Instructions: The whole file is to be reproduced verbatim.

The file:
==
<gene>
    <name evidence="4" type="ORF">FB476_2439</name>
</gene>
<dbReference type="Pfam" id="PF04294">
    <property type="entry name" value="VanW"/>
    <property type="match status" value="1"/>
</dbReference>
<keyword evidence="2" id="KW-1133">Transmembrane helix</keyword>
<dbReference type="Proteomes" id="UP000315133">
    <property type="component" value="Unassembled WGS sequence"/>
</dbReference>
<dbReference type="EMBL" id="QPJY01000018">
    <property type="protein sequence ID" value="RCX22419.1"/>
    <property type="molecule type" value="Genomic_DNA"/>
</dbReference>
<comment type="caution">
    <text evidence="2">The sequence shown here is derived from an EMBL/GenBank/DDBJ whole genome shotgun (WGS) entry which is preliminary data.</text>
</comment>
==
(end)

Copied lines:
<gene>
    <name evidence="4" type="ORF">FB476_2439</name>
</gene>
<dbReference type="Pfam" id="PF04294">
    <property type="entry name" value="VanW"/>
    <property type="match status" value="1"/>
</dbReference>
<keyword evidence="2" id="KW-1133">Transmembrane helix</keyword>
<dbReference type="Proteomes" id="UP000315133">
    <property type="component" value="Unassembled WGS sequence"/>
</dbReference>
<dbReference type="EMBL" id="QPJY01000018">
    <property type="protein sequence ID" value="RCX22419.1"/>
    <property type="molecule type" value="Genomic_DNA"/>
</dbReference>
<comment type="caution">
    <text evidence="2">The sequence shown here is derived from an EMBL/GenBank/DDBJ whole genome shotgun (WGS) entry which is preliminary data.</text>
</comment>